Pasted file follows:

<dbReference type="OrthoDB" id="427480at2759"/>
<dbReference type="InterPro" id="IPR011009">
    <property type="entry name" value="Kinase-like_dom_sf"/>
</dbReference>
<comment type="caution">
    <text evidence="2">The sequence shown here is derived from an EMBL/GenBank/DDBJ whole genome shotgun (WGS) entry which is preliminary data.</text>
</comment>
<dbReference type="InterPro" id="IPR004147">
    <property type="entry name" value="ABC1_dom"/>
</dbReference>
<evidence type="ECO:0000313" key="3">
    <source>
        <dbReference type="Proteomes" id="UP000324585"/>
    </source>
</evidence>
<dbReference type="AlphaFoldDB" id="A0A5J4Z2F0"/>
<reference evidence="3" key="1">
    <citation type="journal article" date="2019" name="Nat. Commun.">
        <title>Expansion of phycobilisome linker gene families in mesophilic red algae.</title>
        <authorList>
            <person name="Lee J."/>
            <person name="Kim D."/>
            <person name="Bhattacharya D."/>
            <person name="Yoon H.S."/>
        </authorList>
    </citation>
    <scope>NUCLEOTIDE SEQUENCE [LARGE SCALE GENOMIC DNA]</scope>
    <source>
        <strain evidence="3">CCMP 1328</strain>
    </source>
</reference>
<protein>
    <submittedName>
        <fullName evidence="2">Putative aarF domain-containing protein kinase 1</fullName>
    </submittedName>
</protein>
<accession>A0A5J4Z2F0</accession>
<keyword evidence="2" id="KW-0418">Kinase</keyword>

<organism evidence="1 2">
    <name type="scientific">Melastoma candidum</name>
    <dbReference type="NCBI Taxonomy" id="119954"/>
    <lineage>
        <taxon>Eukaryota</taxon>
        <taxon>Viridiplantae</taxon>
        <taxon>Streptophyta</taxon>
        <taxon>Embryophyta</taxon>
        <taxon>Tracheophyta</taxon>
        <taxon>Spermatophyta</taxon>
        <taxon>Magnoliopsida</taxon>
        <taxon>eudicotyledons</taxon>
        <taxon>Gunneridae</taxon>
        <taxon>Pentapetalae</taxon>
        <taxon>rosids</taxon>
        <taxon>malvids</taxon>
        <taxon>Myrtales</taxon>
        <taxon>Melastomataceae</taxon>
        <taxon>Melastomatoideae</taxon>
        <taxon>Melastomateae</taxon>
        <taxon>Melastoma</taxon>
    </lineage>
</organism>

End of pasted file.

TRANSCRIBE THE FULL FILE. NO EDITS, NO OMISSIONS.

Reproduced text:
<dbReference type="OrthoDB" id="427480at2759"/>
<dbReference type="InterPro" id="IPR011009">
    <property type="entry name" value="Kinase-like_dom_sf"/>
</dbReference>
<comment type="caution">
    <text evidence="2">The sequence shown here is derived from an EMBL/GenBank/DDBJ whole genome shotgun (WGS) entry which is preliminary data.</text>
</comment>
<dbReference type="InterPro" id="IPR004147">
    <property type="entry name" value="ABC1_dom"/>
</dbReference>
<evidence type="ECO:0000313" key="3">
    <source>
        <dbReference type="Proteomes" id="UP000324585"/>
    </source>
</evidence>
<dbReference type="AlphaFoldDB" id="A0A5J4Z2F0"/>
<reference evidence="3" key="1">
    <citation type="journal article" date="2019" name="Nat. Commun.">
        <title>Expansion of phycobilisome linker gene families in mesophilic red algae.</title>
        <authorList>
            <person name="Lee J."/>
            <person name="Kim D."/>
            <person name="Bhattacharya D."/>
            <person name="Yoon H.S."/>
        </authorList>
    </citation>
    <scope>NUCLEOTIDE SEQUENCE [LARGE SCALE GENOMIC DNA]</scope>
    <source>
        <strain evidence="3">CCMP 1328</strain>
    </source>
</reference>
<protein>
    <submittedName>
        <fullName evidence="2">Putative aarF domain-containing protein kinase 1</fullName>
    </submittedName>
</protein>
<accession>A0A5J4Z2F0</accession>
<keyword evidence="2" id="KW-0418">Kinase</keyword>

<organism evidence="1 2">
    <name type="scientific">Melastoma candidum</name>
    <dbReference type="NCBI Taxonomy" id="119954"/>
    <lineage>
        <taxon>Eukaryota</taxon>
        <taxon>Viridiplantae</taxon>
        <taxon>Streptophyta</taxon>
        <taxon>Embryophyta</taxon>
        <taxon>Tracheophyta</taxon>
        <taxon>Spermatophyta</taxon>
        <taxon>Magnoliopsida</taxon>
        <taxon>eudicotyledons</taxon>
        <taxon>Gunneridae</taxon>
        <taxon>Pentapetalae</taxon>
        <taxon>rosids</taxon>
        <taxon>malvids</taxon>
        <taxon>Myrtales</taxon>
        <taxon>Melastomataceae</taxon>
        <taxon>Melastomatoideae</taxon>
        <taxon>Melastomateae</taxon>
        <taxon>Melastoma</taxon>
    </lineage>
</organism>